The Barrymore was alive with energy and as I approached the flashing sign from the sidewalk there was a line of chattering people winding out the door and a good 5 feet down the sidewalk. A red sign greeted those who were less prepared with a bold “SOLD OUT,” to which they sighed and walked away. Reminiscent of an old movie theater, the Barrymore was looking charming as ever on the evening of the Grace Potter show.
The heady aroma was a cocktail of popcorn and impatience as the lights dimmed and the ceiling twinkled for Rayland Baxter, the opening act. The opener fit Potter’s MO with a mean 5 o’clock shadow and curly blonde locks peeking out.
As the bluesy rock began to roll and the crowd began to sway, I took a moment to size up who was there. 49.45 percent of the crowd was very intensely waiting for Potter to come on, while the other 49.45 percent was that person’s significant other who was either waiting intensely with them, or just looking ready to groove. The other .1 percent was myself, who was the youngest there by at least a couple years.
Baxter cruised through his set with low-key bluesy beats that warmed up the crowd. He was very good at engaging the crowd through comical introductions of his hip-looking backup band, whether it was the lanky swaying bassist with hair down to his neck, or the heavily bearded pianist who stoically nodded and jived in the background. The transitions between songs, however, took much longer than they should have and were noted by the crowd.
At 9:15 p.m., after a half hour break for everyone to replenish the liquid movement in their cups and deposit the used-up solution to a porcelain receptacle, the lights dimmed and clock sounds rang through the Barrymore. To this, the band slowly took the stage to the growing approval of the crowd, which swelled to a roar as Grace Potter came to the front, kicking off the set right with “Turntable.”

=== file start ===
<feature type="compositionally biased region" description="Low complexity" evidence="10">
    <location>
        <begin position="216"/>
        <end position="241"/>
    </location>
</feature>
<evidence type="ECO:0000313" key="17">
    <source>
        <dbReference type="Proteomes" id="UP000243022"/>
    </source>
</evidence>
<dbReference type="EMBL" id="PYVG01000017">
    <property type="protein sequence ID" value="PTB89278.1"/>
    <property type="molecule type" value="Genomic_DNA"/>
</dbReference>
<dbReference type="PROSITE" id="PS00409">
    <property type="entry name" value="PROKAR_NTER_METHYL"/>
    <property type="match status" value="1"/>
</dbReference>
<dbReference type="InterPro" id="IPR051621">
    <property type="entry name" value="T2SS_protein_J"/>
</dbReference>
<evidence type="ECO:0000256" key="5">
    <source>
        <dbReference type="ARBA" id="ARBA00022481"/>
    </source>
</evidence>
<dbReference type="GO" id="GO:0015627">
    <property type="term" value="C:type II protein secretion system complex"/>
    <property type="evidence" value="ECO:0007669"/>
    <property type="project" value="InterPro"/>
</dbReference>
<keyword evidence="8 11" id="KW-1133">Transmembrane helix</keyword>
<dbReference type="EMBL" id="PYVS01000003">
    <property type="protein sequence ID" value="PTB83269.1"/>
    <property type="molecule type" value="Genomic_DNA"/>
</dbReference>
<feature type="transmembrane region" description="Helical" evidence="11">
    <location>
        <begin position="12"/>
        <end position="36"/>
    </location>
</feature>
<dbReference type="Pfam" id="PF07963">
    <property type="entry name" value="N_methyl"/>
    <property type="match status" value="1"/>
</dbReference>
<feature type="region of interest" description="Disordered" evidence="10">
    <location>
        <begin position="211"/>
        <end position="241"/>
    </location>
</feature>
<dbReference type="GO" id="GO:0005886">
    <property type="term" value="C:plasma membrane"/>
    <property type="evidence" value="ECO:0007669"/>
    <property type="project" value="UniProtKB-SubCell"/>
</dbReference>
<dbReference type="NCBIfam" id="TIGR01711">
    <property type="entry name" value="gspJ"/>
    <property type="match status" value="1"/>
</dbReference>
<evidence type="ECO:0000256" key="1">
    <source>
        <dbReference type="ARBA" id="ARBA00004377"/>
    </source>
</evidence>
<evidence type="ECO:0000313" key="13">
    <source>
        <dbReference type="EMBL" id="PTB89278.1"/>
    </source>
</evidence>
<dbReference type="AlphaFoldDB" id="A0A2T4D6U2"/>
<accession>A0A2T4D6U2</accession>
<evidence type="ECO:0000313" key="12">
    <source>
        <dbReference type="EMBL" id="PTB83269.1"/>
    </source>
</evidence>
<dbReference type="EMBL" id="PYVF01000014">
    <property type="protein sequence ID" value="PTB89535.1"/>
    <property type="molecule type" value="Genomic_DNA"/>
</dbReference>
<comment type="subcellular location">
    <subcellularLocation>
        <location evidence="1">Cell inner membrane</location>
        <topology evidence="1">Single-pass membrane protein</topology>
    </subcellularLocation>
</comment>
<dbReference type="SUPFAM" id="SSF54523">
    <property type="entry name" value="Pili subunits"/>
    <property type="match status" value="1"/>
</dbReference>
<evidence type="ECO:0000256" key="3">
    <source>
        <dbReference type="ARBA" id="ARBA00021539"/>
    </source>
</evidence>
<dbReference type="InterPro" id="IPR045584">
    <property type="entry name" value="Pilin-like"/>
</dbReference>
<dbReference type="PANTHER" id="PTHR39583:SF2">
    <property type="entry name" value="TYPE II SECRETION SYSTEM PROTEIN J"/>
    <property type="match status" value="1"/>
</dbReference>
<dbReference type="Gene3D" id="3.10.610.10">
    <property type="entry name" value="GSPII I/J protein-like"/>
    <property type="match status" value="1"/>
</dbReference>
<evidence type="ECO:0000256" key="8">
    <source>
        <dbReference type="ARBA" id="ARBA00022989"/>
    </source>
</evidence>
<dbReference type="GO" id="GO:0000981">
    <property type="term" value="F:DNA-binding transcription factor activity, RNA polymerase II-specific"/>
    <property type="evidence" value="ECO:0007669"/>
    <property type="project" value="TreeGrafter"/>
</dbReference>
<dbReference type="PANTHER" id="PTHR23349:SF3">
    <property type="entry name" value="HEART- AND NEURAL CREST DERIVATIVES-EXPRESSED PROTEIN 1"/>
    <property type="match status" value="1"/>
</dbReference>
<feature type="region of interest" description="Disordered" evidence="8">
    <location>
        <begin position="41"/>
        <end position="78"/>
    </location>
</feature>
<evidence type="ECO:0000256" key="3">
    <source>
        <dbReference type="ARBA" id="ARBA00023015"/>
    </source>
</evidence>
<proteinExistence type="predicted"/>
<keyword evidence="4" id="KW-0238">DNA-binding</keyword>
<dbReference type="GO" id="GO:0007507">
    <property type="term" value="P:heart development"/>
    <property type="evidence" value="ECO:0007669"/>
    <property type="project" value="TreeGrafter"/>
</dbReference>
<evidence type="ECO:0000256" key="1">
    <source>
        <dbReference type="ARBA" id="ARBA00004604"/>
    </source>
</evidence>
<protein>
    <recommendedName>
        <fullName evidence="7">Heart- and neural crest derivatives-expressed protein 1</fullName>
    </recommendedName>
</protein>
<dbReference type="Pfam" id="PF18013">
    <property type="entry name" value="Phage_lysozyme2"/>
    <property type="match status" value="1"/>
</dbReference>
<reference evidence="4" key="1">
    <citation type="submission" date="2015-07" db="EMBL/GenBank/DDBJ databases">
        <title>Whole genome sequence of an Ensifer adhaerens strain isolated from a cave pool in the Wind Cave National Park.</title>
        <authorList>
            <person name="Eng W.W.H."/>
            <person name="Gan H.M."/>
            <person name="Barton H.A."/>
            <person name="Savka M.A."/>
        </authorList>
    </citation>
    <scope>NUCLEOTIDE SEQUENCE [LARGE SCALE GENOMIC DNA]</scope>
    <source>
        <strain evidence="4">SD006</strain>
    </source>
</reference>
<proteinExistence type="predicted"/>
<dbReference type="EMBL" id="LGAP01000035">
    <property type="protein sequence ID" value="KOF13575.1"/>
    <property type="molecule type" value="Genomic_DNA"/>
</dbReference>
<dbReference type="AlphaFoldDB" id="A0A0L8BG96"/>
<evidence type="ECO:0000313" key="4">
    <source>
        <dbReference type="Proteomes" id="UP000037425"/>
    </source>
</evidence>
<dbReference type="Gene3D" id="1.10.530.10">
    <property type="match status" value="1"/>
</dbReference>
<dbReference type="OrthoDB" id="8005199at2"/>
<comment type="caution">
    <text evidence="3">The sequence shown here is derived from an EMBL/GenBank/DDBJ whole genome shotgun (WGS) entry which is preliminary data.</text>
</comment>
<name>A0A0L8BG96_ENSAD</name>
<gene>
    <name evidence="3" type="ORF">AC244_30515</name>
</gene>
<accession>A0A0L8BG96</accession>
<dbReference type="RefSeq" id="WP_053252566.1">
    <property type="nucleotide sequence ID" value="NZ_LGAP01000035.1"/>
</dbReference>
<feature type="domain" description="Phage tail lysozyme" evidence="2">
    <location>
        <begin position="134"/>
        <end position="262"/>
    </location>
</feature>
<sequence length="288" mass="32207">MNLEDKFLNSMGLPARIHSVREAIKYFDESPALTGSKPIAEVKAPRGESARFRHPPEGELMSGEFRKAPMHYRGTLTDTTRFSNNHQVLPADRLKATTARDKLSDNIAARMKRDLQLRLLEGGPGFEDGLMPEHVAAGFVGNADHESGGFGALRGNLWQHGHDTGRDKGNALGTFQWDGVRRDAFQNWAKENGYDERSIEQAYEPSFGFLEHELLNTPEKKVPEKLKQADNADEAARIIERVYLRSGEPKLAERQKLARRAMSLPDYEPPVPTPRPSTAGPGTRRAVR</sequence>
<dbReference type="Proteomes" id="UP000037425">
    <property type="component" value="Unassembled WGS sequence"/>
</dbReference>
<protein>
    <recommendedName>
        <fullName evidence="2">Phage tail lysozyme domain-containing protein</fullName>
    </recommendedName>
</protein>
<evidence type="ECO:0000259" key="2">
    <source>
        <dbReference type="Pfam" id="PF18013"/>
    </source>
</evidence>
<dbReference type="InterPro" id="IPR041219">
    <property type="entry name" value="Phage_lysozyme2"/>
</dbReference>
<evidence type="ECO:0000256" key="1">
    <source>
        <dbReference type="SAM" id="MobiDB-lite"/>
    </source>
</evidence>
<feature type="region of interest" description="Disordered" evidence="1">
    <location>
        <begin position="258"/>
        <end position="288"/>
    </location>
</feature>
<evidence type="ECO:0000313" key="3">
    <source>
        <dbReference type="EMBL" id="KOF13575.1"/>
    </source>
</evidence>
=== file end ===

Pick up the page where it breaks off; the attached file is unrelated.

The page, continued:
Immediately the energy Potter brought to the stage was felt by the crowd as the lazy hip swinging became more aggressive and more and more body parts began to be involved in the couples’ boogie. Another thing that was painfully apparent was the crowd’s lack of knowledge about flash and phone etiquette for concerts, a fact which was unfortunately apparent throughout the evening’s set.
“Midnight,” released in August, was Potter’s first solo albumapart from Grace Potter & The Nocturnals, whose 2012 album The Lion The Beast The Beat was the band’s most successful. “Midnight” was also met with much applause, but for a tour with that album’s name on it there was surprisingly little in the set from it. 15 out of 20 of the set’s songs were Nocturnals songs, including the entirety of the encore with the exception of a Bob Dylan cover featuring Baxter. This contributed to a very hard-hitting and driving set, although one which I thought was poorly structured at its best.
Potter came out rocking and didn’t give us a chance to breathe on an easy song until an hour in, and then the last half hour of her set was all in-your-face jams until she left the stage at the end of her regular set at 10:50 p.m. This, combined with very long and seemingly unnecessary musical fills between songs on the set, made the concert feel, for me, like there was no build and that it was kind of getting stale toward the end of her regular set.
Regardless, one thing that can be said is that Potter never lacked for energy. Clad in skin-tight black pants and a silver top, she was the visual focal point of the stage from her attire alone. Combine this with the seemingly limitless energy she displayed as she belted lyrics into the Barrymore’s dancing crowd, it made for one potent powerhouse of a lead on the vocals. Coyly making jokes and high-fiving the front row, she made sure the crowd was never far from her mind. The level of energy would have been impressive for a normal set, but Potter and her band somehow kept the same level of energy for a set and encore that lasted two hours.
Finishing with crowd favorites like “Stars” and then driving it home with “Paris (Ooh La La),” the crowd had something to dance and cheer about as the set came to a close, although the solos and fills in “Paris (Ooh La La)” did end up taking up quite a bit of time. The band concluded to the zealous cheering of those couples who hadn’t danced their hearts out and made it all two hours. I left, enjoying hearing all the excited chatter. It wasn’t the most musically amazing concert I have ever been to, but one thing is for certain: Grace Potter and her band know how to bring amazing energy and play to their crowd.